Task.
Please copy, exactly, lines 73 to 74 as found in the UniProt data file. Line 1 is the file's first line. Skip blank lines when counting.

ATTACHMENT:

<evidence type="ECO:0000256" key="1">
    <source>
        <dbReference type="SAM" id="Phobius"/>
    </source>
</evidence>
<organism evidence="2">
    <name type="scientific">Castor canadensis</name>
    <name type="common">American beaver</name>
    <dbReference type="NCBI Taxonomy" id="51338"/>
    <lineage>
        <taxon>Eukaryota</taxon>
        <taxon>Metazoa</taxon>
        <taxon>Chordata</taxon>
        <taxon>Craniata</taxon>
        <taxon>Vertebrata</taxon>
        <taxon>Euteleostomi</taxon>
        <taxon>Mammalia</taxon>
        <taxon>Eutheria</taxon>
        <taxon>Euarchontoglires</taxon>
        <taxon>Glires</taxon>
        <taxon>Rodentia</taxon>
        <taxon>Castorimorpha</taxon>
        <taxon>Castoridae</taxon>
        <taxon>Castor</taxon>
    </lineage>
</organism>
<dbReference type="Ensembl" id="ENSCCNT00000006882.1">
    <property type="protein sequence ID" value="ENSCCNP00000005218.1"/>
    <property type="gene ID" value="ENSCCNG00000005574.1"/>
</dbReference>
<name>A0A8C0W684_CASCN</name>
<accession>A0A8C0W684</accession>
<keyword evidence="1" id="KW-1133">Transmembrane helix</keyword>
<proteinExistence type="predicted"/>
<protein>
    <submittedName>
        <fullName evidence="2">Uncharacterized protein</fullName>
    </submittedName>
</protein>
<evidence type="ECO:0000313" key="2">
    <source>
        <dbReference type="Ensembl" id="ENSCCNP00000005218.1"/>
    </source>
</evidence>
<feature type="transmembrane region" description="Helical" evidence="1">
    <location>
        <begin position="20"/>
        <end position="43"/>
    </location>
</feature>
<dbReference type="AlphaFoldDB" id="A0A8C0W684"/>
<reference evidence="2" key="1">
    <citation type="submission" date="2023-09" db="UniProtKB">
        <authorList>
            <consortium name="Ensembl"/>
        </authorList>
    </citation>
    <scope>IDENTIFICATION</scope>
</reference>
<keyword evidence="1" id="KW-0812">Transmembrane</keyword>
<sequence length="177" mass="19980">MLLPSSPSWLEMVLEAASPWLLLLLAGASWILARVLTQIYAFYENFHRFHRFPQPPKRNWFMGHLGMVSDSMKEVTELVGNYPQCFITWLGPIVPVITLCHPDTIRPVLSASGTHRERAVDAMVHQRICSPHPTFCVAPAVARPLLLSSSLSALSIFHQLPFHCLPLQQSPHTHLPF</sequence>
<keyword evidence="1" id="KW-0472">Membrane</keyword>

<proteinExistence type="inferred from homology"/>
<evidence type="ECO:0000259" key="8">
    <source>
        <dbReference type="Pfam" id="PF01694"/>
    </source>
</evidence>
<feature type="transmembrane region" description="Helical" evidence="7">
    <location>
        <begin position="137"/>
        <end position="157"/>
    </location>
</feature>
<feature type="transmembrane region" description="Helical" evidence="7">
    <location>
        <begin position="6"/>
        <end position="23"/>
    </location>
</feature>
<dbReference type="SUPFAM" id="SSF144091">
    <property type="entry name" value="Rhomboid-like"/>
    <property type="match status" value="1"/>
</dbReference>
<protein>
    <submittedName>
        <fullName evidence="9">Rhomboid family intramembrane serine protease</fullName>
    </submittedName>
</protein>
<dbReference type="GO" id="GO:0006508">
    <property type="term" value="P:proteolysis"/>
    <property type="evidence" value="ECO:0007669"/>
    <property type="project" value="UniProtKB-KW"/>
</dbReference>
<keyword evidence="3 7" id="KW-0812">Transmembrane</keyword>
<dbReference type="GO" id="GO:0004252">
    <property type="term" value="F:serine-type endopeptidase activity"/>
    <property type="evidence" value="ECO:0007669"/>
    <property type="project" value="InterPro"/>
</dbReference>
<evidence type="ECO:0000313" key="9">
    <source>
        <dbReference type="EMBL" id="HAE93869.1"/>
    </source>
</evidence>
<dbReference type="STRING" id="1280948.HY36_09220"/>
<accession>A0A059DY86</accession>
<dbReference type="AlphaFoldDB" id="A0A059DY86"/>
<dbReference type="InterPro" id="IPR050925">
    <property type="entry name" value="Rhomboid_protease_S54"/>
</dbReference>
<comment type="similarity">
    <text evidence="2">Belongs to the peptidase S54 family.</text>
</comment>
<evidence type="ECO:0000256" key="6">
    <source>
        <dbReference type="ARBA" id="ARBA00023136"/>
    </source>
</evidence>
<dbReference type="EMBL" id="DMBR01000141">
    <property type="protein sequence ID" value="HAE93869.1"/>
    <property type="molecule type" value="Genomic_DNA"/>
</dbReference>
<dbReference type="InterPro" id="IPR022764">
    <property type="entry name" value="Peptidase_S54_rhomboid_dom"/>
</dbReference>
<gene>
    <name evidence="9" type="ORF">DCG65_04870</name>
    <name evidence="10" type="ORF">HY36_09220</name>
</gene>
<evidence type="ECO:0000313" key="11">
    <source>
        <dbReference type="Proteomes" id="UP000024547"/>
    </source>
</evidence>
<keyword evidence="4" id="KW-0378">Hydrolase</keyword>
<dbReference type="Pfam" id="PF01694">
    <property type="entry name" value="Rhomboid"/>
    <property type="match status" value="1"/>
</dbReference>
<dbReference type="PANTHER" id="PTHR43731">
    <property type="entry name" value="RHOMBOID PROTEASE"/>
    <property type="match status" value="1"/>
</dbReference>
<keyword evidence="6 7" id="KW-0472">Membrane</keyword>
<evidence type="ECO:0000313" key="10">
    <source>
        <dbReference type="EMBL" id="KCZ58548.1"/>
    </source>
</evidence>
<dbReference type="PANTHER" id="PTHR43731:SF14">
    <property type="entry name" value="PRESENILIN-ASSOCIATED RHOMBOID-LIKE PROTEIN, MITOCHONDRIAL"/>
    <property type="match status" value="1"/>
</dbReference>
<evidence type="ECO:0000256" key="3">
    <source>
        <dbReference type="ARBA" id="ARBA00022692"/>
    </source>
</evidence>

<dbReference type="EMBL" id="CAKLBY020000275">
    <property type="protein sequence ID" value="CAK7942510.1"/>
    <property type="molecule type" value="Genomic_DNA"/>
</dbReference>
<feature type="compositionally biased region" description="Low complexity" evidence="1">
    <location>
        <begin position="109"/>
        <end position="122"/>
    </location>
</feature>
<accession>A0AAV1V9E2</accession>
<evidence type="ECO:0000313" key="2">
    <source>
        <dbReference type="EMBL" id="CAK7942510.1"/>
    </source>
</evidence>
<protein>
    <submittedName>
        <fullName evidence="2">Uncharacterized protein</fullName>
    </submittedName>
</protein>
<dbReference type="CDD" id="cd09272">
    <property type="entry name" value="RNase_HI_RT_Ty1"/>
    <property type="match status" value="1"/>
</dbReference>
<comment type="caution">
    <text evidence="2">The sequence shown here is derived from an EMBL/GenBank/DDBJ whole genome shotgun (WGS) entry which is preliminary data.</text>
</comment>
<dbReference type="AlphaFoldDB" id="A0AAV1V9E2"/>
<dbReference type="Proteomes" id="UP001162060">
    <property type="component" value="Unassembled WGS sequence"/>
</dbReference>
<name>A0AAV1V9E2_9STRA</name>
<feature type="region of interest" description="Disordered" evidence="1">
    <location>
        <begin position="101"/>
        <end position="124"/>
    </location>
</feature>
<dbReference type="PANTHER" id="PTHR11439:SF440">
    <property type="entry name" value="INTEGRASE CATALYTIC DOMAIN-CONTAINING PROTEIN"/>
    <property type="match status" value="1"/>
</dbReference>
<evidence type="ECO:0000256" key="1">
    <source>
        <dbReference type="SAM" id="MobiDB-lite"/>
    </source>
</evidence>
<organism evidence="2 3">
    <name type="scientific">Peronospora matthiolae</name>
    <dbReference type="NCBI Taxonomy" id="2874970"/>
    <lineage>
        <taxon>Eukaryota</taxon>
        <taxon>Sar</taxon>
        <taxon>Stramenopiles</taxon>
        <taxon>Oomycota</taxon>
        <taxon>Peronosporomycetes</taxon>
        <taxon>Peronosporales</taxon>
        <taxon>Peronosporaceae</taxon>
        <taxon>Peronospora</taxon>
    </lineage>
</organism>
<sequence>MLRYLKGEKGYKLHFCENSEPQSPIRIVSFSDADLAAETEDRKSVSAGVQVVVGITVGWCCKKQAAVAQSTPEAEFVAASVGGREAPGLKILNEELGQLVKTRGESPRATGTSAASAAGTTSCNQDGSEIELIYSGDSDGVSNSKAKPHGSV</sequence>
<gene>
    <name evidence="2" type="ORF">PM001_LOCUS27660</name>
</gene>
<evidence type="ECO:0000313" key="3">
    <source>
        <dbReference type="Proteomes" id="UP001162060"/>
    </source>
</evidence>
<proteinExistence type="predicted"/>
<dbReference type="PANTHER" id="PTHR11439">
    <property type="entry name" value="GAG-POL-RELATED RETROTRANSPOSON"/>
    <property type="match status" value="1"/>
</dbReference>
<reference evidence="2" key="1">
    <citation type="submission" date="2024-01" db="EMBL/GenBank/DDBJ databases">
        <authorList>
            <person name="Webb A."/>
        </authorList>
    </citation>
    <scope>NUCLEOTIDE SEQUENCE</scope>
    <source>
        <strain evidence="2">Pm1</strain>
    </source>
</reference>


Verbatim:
    </location>
</feature>